To analyze associations between the dietary intake of multiple nutrients and risk of progression to late age-related macular degeneration (AMD) and its subtypes. Additional objectives were to analyze progression to large drusen and interactions with AMD genotype.
Post hoc analysis of two controlled clinical trial cohorts: Age-Related Eye Disease Study (AREDS; recruitment 1992-8) and AREDS2 (recruitment 2006-8).
Eyes with no late AMD at baseline in AREDS participants (n=4,504) and AREDS2 participants (n=3,738): total of 14,135 eyes. Mean age was 71.0 years (SD 6.7); 56.5% were female.
Fundus photographs were collected at annual study visits and graded centrally for late AMD. Dietary intake of multiple nutrients was calculated for each participant from food frequency questionnaires.
MAIN OUTCOME MEASURES
Progression to late AMD, geographic atrophy (GA), neovascular AMD, and (separate analyses) large drusen.
Over median follow-up of 10.2 years, of the 14,135 eyes, 32.7% progressed to late AMD. For nine nutrients, intake quintiles 4 or 5 (versus 1) were significantly (P≤0.0005) associated with decreased risk of late AMD: vitamins A, B6, and C, folate, β-carotene, lutein/zeaxanthin, magnesium, copper, and alcohol. For three nutrients, quintiles 4 or 5 were significantly associated with increased risk: saturated fatty acid, monounsaturated fatty acid, and oleic acid. Similar results were observed for GA. Regarding neovascular AMD, nine nutrients were nominally associated with decreased risk (vitamins A and B6, β-carotene, lutein/zeaxanthin, magnesium, copper, docosahexaenoic acid, omega-3 fatty acid, and alcohol) and three with increased risk (saturated fatty acid, monounsaturated fatty acid, and oleic acid). In separate analyses (n=5,399 eyes of 3,164 AREDS participants), 12 nutrients were nominally associated with decreased risk of large drusen.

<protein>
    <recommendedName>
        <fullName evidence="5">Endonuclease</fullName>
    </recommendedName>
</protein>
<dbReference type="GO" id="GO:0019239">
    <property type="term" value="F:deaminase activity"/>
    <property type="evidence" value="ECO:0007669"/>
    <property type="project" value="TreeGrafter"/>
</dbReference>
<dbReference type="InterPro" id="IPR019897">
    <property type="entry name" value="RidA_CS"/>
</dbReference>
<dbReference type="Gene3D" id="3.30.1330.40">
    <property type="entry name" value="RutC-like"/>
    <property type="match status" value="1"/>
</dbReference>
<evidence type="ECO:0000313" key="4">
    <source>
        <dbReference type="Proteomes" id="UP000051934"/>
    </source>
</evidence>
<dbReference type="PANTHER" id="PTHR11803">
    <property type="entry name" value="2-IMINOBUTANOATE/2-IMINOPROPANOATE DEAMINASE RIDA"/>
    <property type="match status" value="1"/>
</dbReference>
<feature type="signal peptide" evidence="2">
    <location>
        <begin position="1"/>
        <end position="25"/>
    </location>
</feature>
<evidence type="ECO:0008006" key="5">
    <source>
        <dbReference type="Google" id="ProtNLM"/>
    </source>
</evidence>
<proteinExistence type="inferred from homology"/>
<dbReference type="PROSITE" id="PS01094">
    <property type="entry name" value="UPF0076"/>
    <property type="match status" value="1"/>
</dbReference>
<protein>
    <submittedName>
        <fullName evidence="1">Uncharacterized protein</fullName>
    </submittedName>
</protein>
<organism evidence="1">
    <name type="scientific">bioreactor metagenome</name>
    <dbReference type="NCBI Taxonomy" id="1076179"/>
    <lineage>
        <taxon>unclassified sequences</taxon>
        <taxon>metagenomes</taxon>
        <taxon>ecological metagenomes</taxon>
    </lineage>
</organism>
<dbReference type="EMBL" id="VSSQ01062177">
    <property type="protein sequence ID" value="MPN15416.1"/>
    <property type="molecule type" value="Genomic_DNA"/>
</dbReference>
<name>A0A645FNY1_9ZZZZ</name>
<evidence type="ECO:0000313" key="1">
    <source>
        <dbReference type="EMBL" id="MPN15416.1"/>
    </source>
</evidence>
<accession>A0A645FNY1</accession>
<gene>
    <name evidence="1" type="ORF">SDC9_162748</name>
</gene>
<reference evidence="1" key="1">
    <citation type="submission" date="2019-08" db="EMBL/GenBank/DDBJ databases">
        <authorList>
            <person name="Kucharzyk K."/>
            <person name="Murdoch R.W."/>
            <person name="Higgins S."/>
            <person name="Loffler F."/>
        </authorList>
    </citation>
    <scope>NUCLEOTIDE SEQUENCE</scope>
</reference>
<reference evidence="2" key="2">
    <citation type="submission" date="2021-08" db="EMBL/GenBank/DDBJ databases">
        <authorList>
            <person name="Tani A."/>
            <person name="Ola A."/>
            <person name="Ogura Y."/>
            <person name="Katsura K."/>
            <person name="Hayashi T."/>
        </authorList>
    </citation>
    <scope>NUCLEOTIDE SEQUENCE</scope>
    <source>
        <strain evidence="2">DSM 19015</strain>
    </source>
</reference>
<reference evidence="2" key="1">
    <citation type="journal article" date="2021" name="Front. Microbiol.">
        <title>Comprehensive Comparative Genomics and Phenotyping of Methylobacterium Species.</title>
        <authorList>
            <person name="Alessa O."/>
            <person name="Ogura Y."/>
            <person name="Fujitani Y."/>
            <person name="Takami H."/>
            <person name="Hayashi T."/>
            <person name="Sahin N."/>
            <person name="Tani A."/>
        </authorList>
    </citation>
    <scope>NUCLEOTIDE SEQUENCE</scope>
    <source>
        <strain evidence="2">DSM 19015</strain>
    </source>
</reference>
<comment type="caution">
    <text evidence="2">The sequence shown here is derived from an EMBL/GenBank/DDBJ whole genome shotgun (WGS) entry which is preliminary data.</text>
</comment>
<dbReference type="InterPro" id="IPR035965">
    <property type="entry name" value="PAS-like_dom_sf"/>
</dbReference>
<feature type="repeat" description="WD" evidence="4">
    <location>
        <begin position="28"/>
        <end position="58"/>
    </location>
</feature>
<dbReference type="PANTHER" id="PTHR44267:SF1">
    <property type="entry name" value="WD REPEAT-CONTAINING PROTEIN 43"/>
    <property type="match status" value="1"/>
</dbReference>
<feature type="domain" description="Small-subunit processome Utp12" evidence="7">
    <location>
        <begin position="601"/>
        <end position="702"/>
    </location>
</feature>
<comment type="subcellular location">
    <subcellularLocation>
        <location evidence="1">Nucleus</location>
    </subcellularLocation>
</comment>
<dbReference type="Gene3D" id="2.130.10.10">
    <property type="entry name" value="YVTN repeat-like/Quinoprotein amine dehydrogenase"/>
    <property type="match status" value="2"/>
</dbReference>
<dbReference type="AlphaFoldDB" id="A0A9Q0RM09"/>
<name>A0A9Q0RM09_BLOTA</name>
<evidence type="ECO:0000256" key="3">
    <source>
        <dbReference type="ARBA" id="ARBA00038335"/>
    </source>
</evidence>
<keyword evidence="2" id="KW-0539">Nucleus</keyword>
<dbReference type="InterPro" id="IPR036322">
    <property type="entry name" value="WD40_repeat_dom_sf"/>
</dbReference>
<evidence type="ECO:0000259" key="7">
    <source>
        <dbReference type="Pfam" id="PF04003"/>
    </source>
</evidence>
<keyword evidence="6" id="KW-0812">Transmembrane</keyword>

Higher dietary intake of multiple nutrients, including minerals, vitamins, and carotenoids, is associated with decreased risk of progression to late AMD. These associations are stronger for GA, for which no treatments are available, than for neovascular AMD. The same nutrients tend also to have protective associations against large drusen development. Strong genetic interactions exist for some nutrient-genotype combinations, particularly omega-3 fatty acids and CFH. These data may justify further research into underlying mechanisms and randomized trials of supplementation.